Knowledge


Understatement of the century: I am an argumentative person. This is no truer than when I am on the Internet. (This strip is me.)

I have been arguing in various Internet forums – message boards, chat rooms, and more recently, facebook statuses/comments – ever since I really got into the Internet roughly 10 years ago. And I have very consistently noticed one trend in the most heated of battles that I feel I must speak out about. I call it the “more research” gambit.

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I had the unique experience (for me) a little over a week ago of getting into a discussion with my mother about politics. This is not a common occurrence in the least: I try to stay out of political discussions in person with people both that I know well personally and that have distinctly different views than I do. (My father is one of these people. Strange how opinions can diverge so much in just a generation.)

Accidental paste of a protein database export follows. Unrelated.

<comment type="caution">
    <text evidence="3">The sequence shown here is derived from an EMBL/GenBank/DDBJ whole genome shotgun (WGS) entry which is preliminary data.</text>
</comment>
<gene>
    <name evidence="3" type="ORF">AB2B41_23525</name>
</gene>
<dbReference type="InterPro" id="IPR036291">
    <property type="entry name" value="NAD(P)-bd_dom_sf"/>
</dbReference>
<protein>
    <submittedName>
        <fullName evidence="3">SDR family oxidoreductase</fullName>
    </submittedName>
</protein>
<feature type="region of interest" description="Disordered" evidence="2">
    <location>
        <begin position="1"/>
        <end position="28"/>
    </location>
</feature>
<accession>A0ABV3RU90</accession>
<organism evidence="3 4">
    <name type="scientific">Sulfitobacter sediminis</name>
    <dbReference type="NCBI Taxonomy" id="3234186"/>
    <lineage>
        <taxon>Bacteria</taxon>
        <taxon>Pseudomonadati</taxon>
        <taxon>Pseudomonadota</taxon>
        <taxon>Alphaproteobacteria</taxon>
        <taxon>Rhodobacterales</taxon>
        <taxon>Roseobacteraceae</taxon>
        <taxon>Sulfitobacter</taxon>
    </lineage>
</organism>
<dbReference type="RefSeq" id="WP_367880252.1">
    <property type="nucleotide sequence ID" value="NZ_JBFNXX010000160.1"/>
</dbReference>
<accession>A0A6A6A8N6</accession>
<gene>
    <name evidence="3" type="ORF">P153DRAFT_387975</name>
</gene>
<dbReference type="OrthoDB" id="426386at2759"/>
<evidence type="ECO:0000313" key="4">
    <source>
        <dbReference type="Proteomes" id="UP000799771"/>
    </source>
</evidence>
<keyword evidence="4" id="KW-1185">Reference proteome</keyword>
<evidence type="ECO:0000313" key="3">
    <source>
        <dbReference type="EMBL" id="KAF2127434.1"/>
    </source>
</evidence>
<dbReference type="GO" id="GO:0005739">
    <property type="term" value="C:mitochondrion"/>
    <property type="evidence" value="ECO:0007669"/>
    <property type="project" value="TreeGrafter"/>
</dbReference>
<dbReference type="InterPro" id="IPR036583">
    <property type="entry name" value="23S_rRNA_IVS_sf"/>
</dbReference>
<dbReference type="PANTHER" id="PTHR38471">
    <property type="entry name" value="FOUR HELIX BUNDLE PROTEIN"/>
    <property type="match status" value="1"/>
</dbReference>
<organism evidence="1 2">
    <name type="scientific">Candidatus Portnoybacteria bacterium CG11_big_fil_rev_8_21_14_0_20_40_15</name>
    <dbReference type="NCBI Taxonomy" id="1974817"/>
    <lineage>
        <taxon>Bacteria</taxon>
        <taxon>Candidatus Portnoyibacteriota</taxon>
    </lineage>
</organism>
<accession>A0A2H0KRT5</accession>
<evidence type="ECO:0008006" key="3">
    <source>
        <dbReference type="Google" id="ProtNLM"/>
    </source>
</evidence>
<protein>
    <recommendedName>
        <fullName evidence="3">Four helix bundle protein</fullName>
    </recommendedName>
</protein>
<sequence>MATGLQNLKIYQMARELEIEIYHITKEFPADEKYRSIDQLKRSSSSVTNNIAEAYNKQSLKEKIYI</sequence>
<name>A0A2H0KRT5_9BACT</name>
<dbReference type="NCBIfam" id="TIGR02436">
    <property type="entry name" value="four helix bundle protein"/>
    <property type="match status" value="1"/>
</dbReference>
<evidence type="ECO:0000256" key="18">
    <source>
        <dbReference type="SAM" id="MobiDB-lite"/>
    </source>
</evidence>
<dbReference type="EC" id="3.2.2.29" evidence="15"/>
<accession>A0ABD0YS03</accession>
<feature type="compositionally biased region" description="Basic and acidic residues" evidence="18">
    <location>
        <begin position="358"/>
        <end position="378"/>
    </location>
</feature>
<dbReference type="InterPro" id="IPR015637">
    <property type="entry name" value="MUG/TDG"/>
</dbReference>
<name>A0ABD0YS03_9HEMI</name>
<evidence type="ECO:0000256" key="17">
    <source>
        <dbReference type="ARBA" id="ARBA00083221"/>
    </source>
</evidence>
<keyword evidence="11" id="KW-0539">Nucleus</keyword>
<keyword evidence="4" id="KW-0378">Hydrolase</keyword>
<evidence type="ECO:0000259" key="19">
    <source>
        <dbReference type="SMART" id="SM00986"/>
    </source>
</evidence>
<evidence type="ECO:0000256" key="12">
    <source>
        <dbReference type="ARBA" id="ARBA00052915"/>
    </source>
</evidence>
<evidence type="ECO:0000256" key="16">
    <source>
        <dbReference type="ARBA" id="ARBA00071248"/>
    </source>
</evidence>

But ultimately, what the discussion ended up focusing on was not a political issue – although one was the initial catalyst for the conversation – but rather an epistemological and ethical issue.

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Note: This piece contains details of sexual anatomy and gender-related issues.

My most recent excavation into the seldom-visited realm of “reading for enjoyment” (“seldom” because I generally have to keep up with other reading professionally or other work) was Jeffrey Eugenides’ novel Middlesex. I had originally run into this title in an issue of English Journal (see here for more discussion of the EJ issue in question), and I was curious despite some initial skepticism after seeing that Eugenides’ last published novel was The Virgin Suicides. (In truth, I shouldn’t have judged his work based on the title of one book, just like it would be unfair to judge Salman Rushdie on The Satanic Verses.) When I found a hardcover edition on sale for approximately $7-8 at my local chain bookstore, I decided to jump in.

It was a good move.

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